While many writers are publishing novels or sending short stories off to magazines, other writers have found anthologies to be a great space for their work.

Some of these writers find inspiration from the anthology’s submission call, some write what they want, then look for a home.

Three Reasons to Write For Anthologies

  1. It’s a great space for short stories, especially those that might be too long to be in most magazines
  2. Your audience is extended by the audiences of the other writers in the anthology
  3. It can help you network with other writers

Four tips and approaches to writing for anthologies:

  1. Pay attention to the guidelines. They’re there for a reason. Don’t make your work easy to reject on a technicality. Don’t waste your time writing stories that the anthology isn’t looking for.
  2. Start your story where it starts, short stories don’t have time for much backstory. Have the stakes on the first page.
  3. If your story was pre-existing and revised to fit the submission call, make sure that it doesn’t read as forced.
  4. If you’re creating a new story for the anthology, don’t just do the first plot that pops in your head that fits the theme. There are likely going to be tons of people with that same instinct. Try to do something less expected. Maybe your fourth idea, or so.

Five reasons why your story might not be chosen

  1. It stinks
  2. It doesn’t meet the guidelines
  3. Too many other submissions were along the same theme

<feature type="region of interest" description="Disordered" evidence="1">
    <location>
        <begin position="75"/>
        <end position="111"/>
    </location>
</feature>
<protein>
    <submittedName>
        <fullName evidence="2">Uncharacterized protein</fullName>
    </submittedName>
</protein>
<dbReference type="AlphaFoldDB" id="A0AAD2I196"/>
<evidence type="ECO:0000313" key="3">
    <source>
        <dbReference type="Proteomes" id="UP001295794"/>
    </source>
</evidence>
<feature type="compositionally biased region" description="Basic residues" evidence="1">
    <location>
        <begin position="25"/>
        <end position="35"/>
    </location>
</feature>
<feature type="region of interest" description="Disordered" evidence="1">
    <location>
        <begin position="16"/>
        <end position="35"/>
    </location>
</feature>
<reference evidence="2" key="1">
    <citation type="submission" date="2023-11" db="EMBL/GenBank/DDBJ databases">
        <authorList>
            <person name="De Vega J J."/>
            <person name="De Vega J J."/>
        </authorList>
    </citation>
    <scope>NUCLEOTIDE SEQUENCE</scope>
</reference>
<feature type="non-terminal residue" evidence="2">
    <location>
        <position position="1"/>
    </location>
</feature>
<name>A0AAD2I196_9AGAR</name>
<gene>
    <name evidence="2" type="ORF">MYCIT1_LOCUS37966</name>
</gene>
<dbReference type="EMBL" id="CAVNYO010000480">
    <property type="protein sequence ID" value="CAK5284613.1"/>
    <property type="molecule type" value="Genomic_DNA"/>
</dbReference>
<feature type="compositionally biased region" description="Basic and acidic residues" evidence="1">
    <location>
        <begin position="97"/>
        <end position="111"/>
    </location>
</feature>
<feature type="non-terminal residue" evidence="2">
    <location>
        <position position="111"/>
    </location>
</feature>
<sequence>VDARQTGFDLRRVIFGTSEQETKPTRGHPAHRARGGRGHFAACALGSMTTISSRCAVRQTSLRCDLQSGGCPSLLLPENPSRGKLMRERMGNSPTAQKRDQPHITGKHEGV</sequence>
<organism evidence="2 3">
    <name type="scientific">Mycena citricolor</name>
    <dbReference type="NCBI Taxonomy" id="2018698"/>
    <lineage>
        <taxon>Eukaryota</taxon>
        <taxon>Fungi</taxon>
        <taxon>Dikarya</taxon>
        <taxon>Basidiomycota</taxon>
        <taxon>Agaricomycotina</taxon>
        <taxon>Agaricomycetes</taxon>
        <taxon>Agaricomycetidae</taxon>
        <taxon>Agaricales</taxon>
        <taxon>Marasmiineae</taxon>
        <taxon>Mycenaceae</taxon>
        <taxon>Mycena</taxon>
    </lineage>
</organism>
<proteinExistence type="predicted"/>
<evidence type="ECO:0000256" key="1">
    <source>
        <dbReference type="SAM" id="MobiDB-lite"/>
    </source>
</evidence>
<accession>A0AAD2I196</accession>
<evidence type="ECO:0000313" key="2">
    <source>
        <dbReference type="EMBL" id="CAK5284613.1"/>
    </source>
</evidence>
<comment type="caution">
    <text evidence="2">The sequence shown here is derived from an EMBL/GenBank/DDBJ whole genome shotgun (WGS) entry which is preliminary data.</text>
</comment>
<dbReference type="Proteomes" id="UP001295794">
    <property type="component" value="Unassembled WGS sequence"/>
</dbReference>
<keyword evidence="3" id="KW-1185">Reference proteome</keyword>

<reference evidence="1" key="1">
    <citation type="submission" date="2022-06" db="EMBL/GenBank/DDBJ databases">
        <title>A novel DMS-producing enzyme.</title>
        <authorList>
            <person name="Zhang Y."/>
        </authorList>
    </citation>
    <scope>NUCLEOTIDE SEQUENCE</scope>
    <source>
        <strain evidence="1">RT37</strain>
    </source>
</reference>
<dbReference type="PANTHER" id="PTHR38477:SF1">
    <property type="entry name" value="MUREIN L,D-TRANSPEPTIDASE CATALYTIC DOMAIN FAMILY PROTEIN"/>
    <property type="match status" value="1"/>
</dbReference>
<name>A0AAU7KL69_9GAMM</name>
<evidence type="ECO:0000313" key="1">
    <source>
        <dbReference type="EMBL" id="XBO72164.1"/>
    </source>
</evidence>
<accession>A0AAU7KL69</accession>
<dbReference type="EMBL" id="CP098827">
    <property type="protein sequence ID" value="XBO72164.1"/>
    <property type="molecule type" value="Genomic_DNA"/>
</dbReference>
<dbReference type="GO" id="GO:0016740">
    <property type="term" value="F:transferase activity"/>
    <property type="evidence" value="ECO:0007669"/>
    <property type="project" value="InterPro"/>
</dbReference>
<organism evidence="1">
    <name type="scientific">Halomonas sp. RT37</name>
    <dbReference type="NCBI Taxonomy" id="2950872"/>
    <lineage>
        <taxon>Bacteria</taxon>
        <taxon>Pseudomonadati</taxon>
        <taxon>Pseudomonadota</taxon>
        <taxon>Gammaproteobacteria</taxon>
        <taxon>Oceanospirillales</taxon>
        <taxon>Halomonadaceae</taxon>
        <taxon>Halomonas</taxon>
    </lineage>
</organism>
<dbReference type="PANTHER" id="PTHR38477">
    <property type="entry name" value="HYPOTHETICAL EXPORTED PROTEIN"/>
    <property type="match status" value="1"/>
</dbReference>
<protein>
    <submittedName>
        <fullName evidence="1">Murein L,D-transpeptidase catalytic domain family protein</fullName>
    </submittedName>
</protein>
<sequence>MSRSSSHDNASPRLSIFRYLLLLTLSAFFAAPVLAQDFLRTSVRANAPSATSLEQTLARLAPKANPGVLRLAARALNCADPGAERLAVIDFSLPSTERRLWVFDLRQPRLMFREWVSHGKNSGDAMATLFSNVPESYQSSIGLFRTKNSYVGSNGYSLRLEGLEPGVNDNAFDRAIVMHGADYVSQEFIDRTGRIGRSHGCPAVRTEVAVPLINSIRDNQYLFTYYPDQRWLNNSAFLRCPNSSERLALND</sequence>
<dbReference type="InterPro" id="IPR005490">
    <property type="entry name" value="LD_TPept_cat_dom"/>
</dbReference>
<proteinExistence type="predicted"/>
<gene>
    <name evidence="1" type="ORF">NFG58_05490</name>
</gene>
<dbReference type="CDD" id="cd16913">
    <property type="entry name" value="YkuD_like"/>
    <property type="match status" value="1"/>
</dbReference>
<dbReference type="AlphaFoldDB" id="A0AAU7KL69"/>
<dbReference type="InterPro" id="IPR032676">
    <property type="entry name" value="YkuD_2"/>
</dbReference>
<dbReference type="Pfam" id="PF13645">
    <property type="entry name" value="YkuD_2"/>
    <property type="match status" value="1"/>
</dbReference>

4. Another story with a strong resemblance to yours was a better fit
  5. The story is great, but the tone doesn’t work with the other stories in the anthology

If your story is not selected, wait a year or so before submitting it elsewhere. Many publishers are inundated with themed stories right after an anthology makes their selections. Don’t get lost in the crowd.

Flags to Watch Out For

Not all anthologies are a good home for your story. Here are a few of the things you should watch out for.

  • They don’t pay you
  • Their previously published works have bad formatting or otherwise look unprofessional
  • Most importantly? The rights don’t expire and revert back to you.

This isn’t to say that unpaid publishing opportunities are always red flags, but make sure you’re comfortable associating your name and your work with their brand.


I know I’ve made a few of these mistakes. But, with my attempts last NaNoWriMo at writing shorts, I’ve got a few projects to polish and find homes for.

Have you submitted to anthologies? Do you like them? Let me know!